Meanwhile, this same economic system that was failing millions of Americans, relied upon chewing up natural resources and ecosystems at a relentless, rapacious pace. The large-scale sacrifice of environmental health for economic growth was also accepted as normal. It should serve as a stunning existential wake-up call that the only real winner in the COVID-19 crisis at this point is the planet. Air pollution is down; climate change emissions have dropped precipitously; water pollution is down. Even wildlife trafficking and consumption is down. All of this is happening because we’ve been forced to push pause on an economic system that is fundamentally unsustainable in that it grows by destroying natural systems and our planetary life support structures.

Here’s yet another aspect of normal that should give us serious pause. COVID-19 shows that our status quo economic system is devastatingly fragile. For the massive numbers of people at or near the poverty line loss of a job means immediate crisis. The public support programs being pushed out now, while essential, are adding to a level of national debt already unprecedented and which we have no real idea how to deal with. In fact, the bulk of economic growth over the past couple of decades has largely been debt driven, and that was viewed as normal. Add to this, the U.S. pharmaceutical industry stopped manufacturing antibiotics because they don’t turn as much profit as other, less universally necessary drugs; we now get 97 of our antibiotics from China. Meanwhile Big Pharma, artificially hikes rates of certain life-saving drugs and, like big Oil, gobbles up millions in federal subsidies each year. Our seemingly robust U.S. economy was a house made of cards and COVID-19 blew in a mighty wind. It was a stress test for our current economic system and the system failed; this economy of, by and for the ultra-wealthy was eviscerated by a virus.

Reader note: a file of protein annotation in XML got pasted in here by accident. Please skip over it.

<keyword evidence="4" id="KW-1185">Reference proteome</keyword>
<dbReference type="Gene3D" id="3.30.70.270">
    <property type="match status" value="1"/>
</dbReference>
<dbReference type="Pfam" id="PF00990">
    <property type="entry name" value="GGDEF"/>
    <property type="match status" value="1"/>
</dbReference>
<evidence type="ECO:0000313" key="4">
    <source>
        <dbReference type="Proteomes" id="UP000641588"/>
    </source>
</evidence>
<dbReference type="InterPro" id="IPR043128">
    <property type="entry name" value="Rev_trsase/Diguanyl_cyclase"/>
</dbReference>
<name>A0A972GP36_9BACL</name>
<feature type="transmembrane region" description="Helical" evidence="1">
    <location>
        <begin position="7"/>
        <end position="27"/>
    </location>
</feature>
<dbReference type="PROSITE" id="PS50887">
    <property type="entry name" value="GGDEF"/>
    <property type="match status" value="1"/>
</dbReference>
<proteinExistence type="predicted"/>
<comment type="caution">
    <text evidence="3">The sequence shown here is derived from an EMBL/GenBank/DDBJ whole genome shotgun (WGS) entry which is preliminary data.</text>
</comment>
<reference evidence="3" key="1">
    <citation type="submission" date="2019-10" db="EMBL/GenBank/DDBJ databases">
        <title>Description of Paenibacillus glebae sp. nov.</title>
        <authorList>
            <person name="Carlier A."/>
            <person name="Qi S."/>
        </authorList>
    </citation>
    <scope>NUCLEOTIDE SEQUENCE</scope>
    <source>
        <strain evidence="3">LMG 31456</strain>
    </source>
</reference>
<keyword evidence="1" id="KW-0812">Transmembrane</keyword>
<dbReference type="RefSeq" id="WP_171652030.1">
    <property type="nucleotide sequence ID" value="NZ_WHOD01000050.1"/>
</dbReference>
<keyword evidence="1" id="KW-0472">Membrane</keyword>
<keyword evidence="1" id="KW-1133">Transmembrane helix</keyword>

In a powerful cautionary tale, remember that after the great recession of 2008, for the most part, we did just go back to normal; we got the economic engine churning again and through hard labor, escalating environmental destruction, propping up Wall Street and the finance industry, blowing open oil and gas drilling, and mushrooming the chasm between the ultra-wealthy and all the rest of us. And, well, that led us to where we are today.

Just because a thing is normal doesn’t mean it’s good.

We have before us a decision of epic magnitude. We can let the discomfort and fear overwhelm us and put all of our energy into getting things back to the way they were, or, we can take a stand for creating a new normal. This is the biggest challenge and opportunity of our era.

Right now, as we are still, mostly, in this abnormal space of relative stillness, with life-as-we-have-known-it on pause, is the perfect time to ask what would we like “normal” to look like?

  • What kind of work would we like to do?
  • How much would we like to work?
  • Do we really need to drive to work everyday?